Einstein to the Rescue?

It is well known that Einstein at different times and occasions, for understandably different reasons, gave different answers to questions about the occurrences that had prompted him to his views on motion, rest, and space-time. “By his own account the experimental results that had influenced him were the observations on stellar aberration and Fizeau’s measurements on the speed of light in moving water. ‘They were enough,’ he is reported to have said in 1950.”(40) Yes, and I think I understand the sentiment motivating him. If we cannot prove what we a priori “know” to be true, then we have to find a reason why such a proof eludes us.

Yet I will be the first one to admit that his clarification of the enigma baffling Michelson and his followers is a masterful movement of thought in a great and subtle mind on a high level of abstraction. Given the post-Christian Weltanschauung of our time, it is for those enmeshed in it pretty much mandatory to believe the relativity postulates. Surveying the struggle to keep Galileo enshrined, notwithstanding the accumulating evidence to the contrary, and recognizing the inefficacious logical shortcomings of every argument employed, they cannot but side with Einstein. With him they have to hail all those Copernican crusaders aspiring to a rational solution with an “A plague on both your houses!” For indeed, if the logical inference, time after time looming behind thought and test, is by all and sundry being declared impossible since unacceptable, then the only way out of the impasse is a move to supersede logic. That is to say: nothing less than a premise capable of turning all evidence favouring a geocentric Universe into evidence for an a-centric homogeneous one will suffice. But two wrongs don’t make a right!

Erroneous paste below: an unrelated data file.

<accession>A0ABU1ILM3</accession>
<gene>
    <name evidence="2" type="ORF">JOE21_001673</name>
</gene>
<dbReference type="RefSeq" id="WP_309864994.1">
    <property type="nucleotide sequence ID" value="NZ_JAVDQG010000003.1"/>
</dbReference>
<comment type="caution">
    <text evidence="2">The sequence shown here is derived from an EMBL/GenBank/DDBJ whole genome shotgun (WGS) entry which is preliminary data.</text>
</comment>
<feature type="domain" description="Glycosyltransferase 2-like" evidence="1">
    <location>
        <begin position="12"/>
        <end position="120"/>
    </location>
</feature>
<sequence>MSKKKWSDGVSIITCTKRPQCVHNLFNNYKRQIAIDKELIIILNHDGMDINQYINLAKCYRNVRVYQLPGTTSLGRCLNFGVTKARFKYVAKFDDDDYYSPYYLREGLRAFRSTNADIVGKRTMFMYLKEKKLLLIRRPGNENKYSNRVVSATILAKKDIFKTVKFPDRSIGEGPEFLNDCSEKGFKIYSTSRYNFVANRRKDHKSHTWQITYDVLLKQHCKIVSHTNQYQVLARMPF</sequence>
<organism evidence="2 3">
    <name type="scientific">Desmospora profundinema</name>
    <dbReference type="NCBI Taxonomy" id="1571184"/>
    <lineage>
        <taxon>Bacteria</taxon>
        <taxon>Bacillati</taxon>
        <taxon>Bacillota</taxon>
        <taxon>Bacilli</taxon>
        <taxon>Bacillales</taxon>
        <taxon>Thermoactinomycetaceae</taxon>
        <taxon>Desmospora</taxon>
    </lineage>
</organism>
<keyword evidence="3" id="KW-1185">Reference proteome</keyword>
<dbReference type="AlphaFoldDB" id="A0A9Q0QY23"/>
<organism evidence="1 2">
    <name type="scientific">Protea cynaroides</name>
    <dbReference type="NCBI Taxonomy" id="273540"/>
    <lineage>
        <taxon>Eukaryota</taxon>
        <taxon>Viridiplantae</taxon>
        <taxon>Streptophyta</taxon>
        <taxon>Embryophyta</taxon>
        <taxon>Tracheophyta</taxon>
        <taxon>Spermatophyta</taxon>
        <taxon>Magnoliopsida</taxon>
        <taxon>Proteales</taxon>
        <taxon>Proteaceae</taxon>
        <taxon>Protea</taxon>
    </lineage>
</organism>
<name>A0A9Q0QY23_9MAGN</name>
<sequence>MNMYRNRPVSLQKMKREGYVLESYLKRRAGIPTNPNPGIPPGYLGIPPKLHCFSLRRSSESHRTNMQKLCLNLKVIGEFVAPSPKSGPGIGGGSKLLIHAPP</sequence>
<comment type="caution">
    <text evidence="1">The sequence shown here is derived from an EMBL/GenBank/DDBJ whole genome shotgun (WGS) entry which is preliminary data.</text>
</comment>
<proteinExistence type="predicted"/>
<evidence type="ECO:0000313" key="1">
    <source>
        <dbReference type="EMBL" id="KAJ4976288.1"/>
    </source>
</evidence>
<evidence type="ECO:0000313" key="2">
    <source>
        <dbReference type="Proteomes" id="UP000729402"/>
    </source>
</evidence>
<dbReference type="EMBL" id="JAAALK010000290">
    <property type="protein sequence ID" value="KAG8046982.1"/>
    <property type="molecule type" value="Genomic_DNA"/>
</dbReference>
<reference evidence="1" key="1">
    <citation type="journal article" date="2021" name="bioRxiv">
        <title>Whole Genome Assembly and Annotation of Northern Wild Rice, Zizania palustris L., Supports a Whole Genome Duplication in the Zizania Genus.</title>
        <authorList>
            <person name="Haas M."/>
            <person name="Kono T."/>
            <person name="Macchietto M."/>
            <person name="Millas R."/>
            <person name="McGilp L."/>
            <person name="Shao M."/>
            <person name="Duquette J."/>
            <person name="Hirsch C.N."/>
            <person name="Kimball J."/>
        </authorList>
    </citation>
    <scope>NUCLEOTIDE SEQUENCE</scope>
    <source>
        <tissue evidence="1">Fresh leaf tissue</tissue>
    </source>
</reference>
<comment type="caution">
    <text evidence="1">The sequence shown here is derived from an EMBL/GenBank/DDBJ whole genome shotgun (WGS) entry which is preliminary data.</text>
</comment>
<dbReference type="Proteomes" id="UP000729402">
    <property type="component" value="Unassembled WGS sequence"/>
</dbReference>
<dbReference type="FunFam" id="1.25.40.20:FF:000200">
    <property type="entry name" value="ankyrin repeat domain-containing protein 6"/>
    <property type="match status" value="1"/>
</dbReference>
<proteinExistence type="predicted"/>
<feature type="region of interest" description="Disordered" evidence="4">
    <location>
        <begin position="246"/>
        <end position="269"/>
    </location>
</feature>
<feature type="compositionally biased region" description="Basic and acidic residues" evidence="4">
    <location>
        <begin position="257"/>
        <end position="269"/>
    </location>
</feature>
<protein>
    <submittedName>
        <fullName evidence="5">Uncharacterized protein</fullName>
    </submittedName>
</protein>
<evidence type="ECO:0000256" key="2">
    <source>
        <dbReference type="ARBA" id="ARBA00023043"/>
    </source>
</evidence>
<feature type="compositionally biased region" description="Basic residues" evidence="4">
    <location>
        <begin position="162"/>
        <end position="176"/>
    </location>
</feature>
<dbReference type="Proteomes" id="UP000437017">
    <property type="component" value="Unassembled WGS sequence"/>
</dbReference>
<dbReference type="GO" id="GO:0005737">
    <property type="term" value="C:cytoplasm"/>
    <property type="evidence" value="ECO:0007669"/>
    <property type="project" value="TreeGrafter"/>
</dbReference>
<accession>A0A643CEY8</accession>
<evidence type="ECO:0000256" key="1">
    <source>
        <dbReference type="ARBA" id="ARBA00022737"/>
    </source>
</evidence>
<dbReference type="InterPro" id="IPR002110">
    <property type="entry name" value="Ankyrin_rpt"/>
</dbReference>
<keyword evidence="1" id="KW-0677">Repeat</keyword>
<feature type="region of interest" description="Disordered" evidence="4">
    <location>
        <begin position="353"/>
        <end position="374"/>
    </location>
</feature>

Permit me, before I pursue the matter any further, to quote a wise warning by Sir Arthur Stanley Eddington (1882-1944). He himself certainly did not heed it when he presented the results of his 1919 SobralPrincipe eclipse expedition as hard facts, for today the scientific establishment looks at those askance.(41) Yet Sir Arthur’s warning is thereby not disqualified. One man’s failing is another man’s lesson – we should, and I shall, take Eddington’s caveat to heart.